• Less likely with low-potency conventional
antipsychotic drugs such as chlorpromazine or

• Dystonia (muscle spasms) - 4hrs
• Akathisia (rigidity) - 4 days
• Parkinsonism (bradykinesia) - 4 weeks
• Tardive Diskynesia - 4 months


Manage AE of Parkinsonism?

Can be treated with antimuscarinic drugs like benztropine or trihexyphenidyl with diphenhydramine or amantadine

*never use Levodopa (precursor for dopamine in parkinsons pts) with these pts as they are using them for psychosis


Manage AE of Dystonia?

May be controlled with benztropine, trihexyphenidyl or diphenhydramine


manage AE of akathisia?

Reduce dosage and add clonazepam or propranolol


How do you manage tardive dyskinesia?

Tardive dyskinesia is due to dopamine receptor up-regulation and is potentially irreversible. It is managed with discontinuing antipsychotic (or drastically reduce dose). Or if pt was taking anticholinergic drugs, stop them immediately b/c the balance b/t cholinergic an dopaminergic would be way off. Give pt diazepam and clozapine.


What is neuroleptic malignant syndrome?

Similar to serotonin syndrome and malignant hyperthermia syndrome presenting as a rare and life-threatening disorder. Pt presents with rigidity, tremor, hyperthermia, altered mental status, autonomic instability, elevated WBC and CK, and myoglobinuria. Administer Dantrolene or bromocriptine to these pts.


What is the management of sedation by antipsychotics?

This more commonly occurs with low-potency antipsychotics and atypical agents due to a blockade of central H1 receptors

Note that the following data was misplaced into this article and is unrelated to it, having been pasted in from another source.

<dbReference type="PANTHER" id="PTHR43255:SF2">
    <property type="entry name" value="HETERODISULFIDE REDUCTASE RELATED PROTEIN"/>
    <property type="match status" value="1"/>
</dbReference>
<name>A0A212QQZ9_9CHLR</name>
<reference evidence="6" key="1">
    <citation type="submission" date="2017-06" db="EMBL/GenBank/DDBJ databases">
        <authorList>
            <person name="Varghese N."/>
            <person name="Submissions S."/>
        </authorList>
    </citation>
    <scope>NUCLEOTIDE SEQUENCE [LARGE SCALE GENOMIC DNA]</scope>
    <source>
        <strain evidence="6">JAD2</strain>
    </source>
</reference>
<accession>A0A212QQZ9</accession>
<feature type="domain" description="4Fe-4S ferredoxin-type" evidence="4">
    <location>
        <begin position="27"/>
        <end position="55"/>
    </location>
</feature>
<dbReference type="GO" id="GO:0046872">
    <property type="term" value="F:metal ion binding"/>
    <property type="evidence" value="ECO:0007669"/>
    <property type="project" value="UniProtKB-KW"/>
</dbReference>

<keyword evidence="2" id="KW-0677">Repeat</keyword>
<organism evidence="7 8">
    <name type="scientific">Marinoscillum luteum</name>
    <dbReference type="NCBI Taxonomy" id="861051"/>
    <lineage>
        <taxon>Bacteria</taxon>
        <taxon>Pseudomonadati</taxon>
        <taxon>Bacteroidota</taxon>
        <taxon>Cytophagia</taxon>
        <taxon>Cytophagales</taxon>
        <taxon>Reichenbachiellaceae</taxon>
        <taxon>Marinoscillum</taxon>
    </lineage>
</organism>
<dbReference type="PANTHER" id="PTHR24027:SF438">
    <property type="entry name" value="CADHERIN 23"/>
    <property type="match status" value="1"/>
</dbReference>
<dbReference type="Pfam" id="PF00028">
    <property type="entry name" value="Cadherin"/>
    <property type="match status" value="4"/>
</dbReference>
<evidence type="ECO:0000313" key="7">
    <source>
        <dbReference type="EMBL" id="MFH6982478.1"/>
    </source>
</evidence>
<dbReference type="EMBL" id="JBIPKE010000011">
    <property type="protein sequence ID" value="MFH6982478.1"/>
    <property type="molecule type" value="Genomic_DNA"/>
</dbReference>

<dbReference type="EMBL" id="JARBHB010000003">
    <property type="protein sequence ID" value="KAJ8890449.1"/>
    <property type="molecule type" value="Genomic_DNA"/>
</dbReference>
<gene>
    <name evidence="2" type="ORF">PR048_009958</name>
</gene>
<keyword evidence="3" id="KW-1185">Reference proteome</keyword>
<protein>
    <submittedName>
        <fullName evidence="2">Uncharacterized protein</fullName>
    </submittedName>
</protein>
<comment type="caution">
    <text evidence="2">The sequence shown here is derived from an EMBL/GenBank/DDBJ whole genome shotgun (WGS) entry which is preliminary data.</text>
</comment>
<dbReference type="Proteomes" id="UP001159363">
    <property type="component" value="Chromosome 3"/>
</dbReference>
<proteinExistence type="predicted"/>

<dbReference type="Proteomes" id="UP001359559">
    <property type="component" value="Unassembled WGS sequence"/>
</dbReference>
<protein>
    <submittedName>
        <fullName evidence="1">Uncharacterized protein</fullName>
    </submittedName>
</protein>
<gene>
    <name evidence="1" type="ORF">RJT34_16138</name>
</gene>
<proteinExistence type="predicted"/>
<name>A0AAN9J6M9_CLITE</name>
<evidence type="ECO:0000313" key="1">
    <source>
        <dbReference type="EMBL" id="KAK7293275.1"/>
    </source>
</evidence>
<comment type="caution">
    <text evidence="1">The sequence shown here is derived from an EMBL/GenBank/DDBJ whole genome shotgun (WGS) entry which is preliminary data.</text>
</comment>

How do you manage the autonomic effects present with antipsychotic tx?

Some antipsychotics block muscarinic receptors producing anticholinergic effect. These antimuscarinic effects are beneficial to the extrapyramidal symptoms though so they are rarely a big problem. These symptoms can be managed by a1-receptor blockers but this may cause orthostatic hypotension and impaired ejaculation.


How do antipsychotics effect prolactin secretions?

• Blockade of D2 receptors in the pituitary leads to
increase in prolactin secretion.
• In women: amenorrhea-galactorrhea syndrome
and infertility.
• In men: loss of libido, infertility and impotence.
• Atypical antipsychotics are less likely to produce
prolactin elevations


How is weight gain related to antispsychotics?

• Some atypical antipsychotics produce more
weight gain and increases in lipids than some
typical agents.
• Adverse effects of weight gain include type 2
DM, hypertension and hyperlipidemia.


Effect of antipsychotics on cardiovascular system?

• Thioridazine causes a high incidence of QTc and
T-wave changes and may rarely produce
ventricular arrhythmias and sudden death.
• Ziprasidone also can prolong QTc.


Effect of antipsychotics on eyes?

• Chlorpromazine causes deposits in the cornea
and lens.
• Thioridazine causes retinal deposits.


What are the non-psychiatric indications of antipsychotics?

1. nausea and vomiting
2. Neurolept-anesthesia when Droperidol is used in combination with fentanyl


DOC or antipsychotics?

**atypical drugs are preferred due to less extrapyramidal symptoms, less increase in prolactin levels and is a benefit for negative symptoms/cognition

**Risperidone is the most prescribed

Refractory pts - only use Clozapine due to its potential for agranylocytosis


Antipsychotics in pregnancy?

Antipsychotics are category C -- Clozapine is category B

There is a risk of hyperglycemia and weight gain which may be problematic in pregnancy and are greater with atypical antipsychotics.